By 2030 AGW of +1.5 degrees the new norm and rising.
Life on Earth is screwed, maybe only slowly.

The consequence of Worst
Burn, baby, burn.

Trouble is, we only have Politicians.
Where are the Statesmen when you need them? The politics greasy pole system screens them out.
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"And that's all I'm going to say about that". Forrest Gump
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kassy

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Re: COP26 in Glasgow
« Reply #39 on: August 07, 2021, 12:50:45 PM »
I like the ´leaked summary´ although it can still use some improvements for clarity (might attempt it in Strong Language Thread later).

Whenever is see 2030 i wonder if we had the BOE by then.

Summary of what is at stake, nothing we don´t know (pledging is free!) so skipping quotes:
https://www.bbc.com/news/science-environment-56901261
Þetta minnismerki er til vitnis um að við vitum hvað er að gerast og hvað þarf að gera. Aðeins þú veist hvort við gerðum eitthvað.

gerontocrat

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Re: COP26 in Glasgow
« Reply #40 on: August 07, 2021, 10:40:08 PM »
Blah blah vs. Reality

Will India & China et al be impressed by this as they brief themselves for COP26 ?

https://www.bloomberg.com/news/articles/2021-08-06/biden-s-agenda-is-tainted-by-oil-interests-say-climate-advocates
Infrastructure Bill Has Big Wins for Oil, Climate Advocates Say
While the new bill includes big wins on some priorities, it also contains provisions to prop up fossil fuels.


Quote
When negotiators released the more-than-2,700-page text of the infrastructure bill now inching its way forward in the Senate this week, they discussed it as a glass half full — the first, imperfect step toward greening U.S. energy and industry.

To many looking at it from outside the government, however, what’s in that glass has been polluted.


Many of the bill’s provisions are on the oil industry’s wish list.
The proposed legislation has more than $10 billion for carbon capture, transport and storage — a suite of technologies fossil fuel companies hope will allow them to extend their license to operate for years, if not decades. There’s also $8 billion for hydrogen — with no stipulation that the energy used to produce it comes from clean sources. A new liquid natural gas plant in Alaska won billions in loan guarantees, while other waivers in the bill will weaken environmental reviews of new construction projects, experts say.

“This infrastructure proposal is not a down payment on real climate action,” said Mitch Jones, director of Food & Water Watch Policy, a Washington accountability organization. “It is doubling down on support for climate polluters.”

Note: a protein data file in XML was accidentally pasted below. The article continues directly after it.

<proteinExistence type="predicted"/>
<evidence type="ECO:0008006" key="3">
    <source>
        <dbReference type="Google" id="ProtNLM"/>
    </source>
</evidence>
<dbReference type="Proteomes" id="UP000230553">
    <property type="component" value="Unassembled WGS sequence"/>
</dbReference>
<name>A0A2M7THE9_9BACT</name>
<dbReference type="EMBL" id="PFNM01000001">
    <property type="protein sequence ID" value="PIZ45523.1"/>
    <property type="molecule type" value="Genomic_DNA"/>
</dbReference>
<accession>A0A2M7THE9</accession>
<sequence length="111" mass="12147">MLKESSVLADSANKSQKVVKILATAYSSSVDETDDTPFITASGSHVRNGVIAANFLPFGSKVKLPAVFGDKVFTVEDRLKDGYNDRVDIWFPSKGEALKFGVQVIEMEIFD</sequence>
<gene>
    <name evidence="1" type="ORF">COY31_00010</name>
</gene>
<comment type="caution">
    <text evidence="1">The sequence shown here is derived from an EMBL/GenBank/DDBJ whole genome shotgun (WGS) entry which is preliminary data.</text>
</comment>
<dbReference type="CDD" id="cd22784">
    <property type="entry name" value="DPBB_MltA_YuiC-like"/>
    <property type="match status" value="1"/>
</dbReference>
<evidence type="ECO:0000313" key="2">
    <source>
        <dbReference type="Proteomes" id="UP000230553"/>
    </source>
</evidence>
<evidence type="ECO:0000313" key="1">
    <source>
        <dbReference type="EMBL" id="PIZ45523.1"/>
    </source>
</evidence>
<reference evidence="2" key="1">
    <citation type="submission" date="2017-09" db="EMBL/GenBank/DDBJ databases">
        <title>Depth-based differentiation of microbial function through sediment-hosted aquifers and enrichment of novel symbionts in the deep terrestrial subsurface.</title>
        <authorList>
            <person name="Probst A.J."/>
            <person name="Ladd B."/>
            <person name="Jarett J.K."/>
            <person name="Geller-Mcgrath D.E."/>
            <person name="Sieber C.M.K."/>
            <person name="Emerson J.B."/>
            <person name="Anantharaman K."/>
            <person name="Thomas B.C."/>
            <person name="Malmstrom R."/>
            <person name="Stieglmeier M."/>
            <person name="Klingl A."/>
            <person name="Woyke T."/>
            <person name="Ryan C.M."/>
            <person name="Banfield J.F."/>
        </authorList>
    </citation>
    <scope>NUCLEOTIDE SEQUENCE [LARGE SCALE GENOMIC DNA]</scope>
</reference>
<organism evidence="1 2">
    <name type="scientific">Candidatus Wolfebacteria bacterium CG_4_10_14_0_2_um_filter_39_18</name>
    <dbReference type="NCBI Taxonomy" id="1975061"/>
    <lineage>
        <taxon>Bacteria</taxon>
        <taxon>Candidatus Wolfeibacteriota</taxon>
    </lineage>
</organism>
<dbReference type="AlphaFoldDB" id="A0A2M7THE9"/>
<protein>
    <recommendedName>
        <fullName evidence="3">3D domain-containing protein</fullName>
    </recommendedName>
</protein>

The bill does address some major climate change priorities, with $7.5 billion for a network of electric-vehicle chargers, $21.5 billion to create an Office of Clean Energy Demonstrations and $16 billion for energy efficiency and renewable energy. There’s money for resiliency projects and combating wildfires. But that has done nothing to reassure the environmental lobby’s most progressive wing, which has grown increasingly concerned that the oil industry is co-opting the administration’s agenda.

Much of that anxiety has coalesced around support for carbon capture. Last month, hundreds of climate groups wrote an open letter calling on Biden to reject carbon capture as a “dangerous distraction” to eliminating fossil fuels entirely. While the scientific consensus holds that carbon capture will be crucial to slowing atmospheric warming, many environmentalists fear it will also prolong the life of the fossil fuel industry, particularly in the U.S.

Currently, some 40 million tons of carbon are captured globally, the vast majority by energy companies for a process known as enhanced oil recovery, in which the gas is pumped back into the ground to force crude oil to the surface. “EOR is disastrous for the climate, as it results in more oil extraction and more carbon emissions when that oil is burned,” the environmental groups wrote in their letter.

Frank Macchiarola, a senior vice president with the American Petroleum Institute, which represents oil and natural gas interests, disagreed. He said in a statement that the group supports “the development of innovative technologies, like carbon capture and hydrogen, that will help achieve climate progress.”

He has allies in the climate advocacy world. Noah Deich, president and co-founder of Carbon 180, a group that advocates for carbon removal, said capture will be key to decarbonizing heavy industries such as steel and cement.

Deich understands the skepticism from climate groups, but doesn’t think the technology needs to enable oil production. “If done right, the bill could lead to a lot of carbon capture and recovery outside of the enhanced oil recovery space, and be a really good foundation for cleaning up heavy industry,” he said.

It’s not just carbon capture that irks the infrastructure bill’s critics. While there’s $5 billion to fund the purchase of clean-running school buses, half of that can be used for vehicles powered by cleaner-burning fossil fuels; those might be better for the environment than diesel, but not as clean as electric buses with no carbon emissions. Even the funding for EV charging infrastructure includes $2.5 billion of that could go to support vehicles that burn natural gas and propane, both of which burn more cleanly than gasoline, but which still contribute to global warming.